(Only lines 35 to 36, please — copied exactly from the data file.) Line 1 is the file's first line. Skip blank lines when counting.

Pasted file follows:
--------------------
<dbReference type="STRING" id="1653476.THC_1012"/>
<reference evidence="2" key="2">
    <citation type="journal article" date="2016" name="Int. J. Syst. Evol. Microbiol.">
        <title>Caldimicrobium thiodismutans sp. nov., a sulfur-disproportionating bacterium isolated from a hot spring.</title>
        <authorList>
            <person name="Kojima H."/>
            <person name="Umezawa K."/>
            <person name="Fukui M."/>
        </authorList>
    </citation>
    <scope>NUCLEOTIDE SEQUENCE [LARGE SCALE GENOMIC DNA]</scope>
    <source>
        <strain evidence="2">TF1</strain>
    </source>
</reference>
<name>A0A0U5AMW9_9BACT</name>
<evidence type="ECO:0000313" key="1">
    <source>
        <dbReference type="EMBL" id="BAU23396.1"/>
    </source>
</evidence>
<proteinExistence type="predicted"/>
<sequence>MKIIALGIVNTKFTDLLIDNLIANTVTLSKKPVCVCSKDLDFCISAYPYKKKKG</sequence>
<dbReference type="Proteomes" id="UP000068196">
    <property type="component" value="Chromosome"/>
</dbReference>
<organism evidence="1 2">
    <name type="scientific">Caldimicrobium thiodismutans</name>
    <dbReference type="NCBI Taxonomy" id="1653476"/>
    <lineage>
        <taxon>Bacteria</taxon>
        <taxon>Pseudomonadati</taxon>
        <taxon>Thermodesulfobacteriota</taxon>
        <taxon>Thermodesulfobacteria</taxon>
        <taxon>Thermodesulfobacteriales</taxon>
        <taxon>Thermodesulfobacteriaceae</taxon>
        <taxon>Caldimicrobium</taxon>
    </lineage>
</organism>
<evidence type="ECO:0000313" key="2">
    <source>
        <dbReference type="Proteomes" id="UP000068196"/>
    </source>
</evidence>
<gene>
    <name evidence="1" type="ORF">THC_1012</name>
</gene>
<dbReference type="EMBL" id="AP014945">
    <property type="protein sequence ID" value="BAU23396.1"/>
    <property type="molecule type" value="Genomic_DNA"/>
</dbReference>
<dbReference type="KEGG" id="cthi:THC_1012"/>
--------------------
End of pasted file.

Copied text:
        <taxon>Thermodesulfobacteriales</taxon>
        <taxon>Thermodesulfobacteriaceae</taxon>